I've been reading the text: Electricity and Magnetism, by Purcell.(adsbygoogle = window.adsbygoogle || []).push({});

I understand about the integral forms describing the electric field, but when trying to answer questions at the end of the chapter on Gauss's and Stokes's therorems I have not been able two. These two theorems supposedly transform the integral equations that describe an electric field into differential equations, yet there are still integrals in the equations:

Gauss:

[tex]Integrate[F*da,over surface]=Integrate[div F*dv,over volume][/tex]

[tex]div F=4\pi\rho, del^2*potential=-4\pi\rho[/tex]

Stokes:

[tex]Integrate[F*ds,over circ.]=Integrate[curl F*da,over surface][/tex]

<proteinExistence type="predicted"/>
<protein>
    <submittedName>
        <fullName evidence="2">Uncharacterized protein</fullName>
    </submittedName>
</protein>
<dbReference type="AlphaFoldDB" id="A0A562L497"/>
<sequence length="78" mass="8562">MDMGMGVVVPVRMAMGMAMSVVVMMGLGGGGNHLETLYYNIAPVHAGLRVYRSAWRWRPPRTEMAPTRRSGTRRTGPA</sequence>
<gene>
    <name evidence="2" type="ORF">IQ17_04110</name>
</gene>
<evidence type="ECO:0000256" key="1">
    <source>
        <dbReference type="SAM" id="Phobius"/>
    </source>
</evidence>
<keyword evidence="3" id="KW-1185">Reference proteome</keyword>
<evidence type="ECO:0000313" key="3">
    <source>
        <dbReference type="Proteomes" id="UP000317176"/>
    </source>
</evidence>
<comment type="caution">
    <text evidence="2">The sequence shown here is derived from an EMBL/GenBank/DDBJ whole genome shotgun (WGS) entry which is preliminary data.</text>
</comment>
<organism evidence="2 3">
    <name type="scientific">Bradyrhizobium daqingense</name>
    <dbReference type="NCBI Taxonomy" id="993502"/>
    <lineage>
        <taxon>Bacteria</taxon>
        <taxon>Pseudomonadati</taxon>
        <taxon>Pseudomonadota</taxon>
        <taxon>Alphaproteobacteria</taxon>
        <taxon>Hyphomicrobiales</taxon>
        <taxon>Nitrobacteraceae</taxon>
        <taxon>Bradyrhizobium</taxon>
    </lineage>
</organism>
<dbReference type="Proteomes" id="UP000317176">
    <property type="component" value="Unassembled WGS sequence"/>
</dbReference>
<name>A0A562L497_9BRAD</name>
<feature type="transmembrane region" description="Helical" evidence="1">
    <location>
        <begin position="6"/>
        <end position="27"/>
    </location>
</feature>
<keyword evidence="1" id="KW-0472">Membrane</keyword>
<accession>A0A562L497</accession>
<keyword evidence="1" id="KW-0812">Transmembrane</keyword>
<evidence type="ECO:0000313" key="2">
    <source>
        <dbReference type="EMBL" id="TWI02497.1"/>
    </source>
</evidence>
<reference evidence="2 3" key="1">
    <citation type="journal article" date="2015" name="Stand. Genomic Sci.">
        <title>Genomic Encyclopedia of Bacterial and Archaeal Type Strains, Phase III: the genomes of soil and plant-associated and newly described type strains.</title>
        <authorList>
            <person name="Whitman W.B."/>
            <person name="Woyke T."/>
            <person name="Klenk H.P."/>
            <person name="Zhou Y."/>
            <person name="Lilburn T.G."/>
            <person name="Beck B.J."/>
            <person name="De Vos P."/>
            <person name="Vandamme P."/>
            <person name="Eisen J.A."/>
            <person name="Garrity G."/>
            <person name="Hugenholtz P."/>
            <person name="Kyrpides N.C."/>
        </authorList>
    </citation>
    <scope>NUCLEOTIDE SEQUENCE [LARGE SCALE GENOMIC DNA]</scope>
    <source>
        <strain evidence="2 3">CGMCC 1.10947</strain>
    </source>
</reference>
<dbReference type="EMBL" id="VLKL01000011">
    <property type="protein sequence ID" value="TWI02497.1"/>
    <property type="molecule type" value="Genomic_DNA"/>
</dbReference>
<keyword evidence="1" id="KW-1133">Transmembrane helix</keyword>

[tex]del X A[/tex]

Questions:

1. I'm having trouble with looking at field lines and judging if div F=0 (or not zero) or curl F=0 (or not zero)

2. How to calculate flux/volume for Gauss problems. I see in the book they use the midpoint. Or flux/area for Stokes problems. Why do the choose the midpoint?

3. Also would someone explain the sidways derivative of the curl, I don't understand why it is the way it is.

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# Gauss's Divergance Theorem and Stokes's Theorem

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